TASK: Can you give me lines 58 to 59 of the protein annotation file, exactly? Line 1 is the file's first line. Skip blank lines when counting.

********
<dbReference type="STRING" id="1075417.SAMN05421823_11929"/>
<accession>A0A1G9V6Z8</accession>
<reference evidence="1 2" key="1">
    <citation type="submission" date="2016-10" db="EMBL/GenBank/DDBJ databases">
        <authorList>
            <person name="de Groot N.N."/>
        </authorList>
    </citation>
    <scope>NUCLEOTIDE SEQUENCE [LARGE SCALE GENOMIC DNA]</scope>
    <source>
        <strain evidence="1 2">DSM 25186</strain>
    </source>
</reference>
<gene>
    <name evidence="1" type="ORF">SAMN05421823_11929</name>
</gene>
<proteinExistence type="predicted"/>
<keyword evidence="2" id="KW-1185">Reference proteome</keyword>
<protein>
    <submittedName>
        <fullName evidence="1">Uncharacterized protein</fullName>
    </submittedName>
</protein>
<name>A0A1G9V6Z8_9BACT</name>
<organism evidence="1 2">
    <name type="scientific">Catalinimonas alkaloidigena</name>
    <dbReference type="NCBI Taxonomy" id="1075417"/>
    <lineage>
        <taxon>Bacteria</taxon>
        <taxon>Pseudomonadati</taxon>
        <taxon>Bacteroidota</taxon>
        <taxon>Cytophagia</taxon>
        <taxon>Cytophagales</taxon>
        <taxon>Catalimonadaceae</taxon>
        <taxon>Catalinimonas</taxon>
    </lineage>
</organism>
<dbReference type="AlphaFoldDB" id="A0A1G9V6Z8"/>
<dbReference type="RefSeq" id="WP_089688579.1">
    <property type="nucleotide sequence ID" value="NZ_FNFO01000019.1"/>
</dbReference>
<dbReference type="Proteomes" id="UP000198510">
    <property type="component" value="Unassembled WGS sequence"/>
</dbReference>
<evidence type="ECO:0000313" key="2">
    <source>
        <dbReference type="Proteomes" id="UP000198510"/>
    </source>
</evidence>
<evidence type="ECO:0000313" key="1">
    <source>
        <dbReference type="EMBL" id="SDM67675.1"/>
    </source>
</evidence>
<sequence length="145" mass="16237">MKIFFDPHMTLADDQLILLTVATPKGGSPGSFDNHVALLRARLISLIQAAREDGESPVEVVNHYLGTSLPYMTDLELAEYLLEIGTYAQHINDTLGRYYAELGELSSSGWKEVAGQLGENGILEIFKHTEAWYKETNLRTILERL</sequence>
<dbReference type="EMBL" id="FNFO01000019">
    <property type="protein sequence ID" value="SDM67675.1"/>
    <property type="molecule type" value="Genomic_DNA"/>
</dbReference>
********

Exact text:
    <property type="molecule type" value="Genomic_DNA"/>
</dbReference>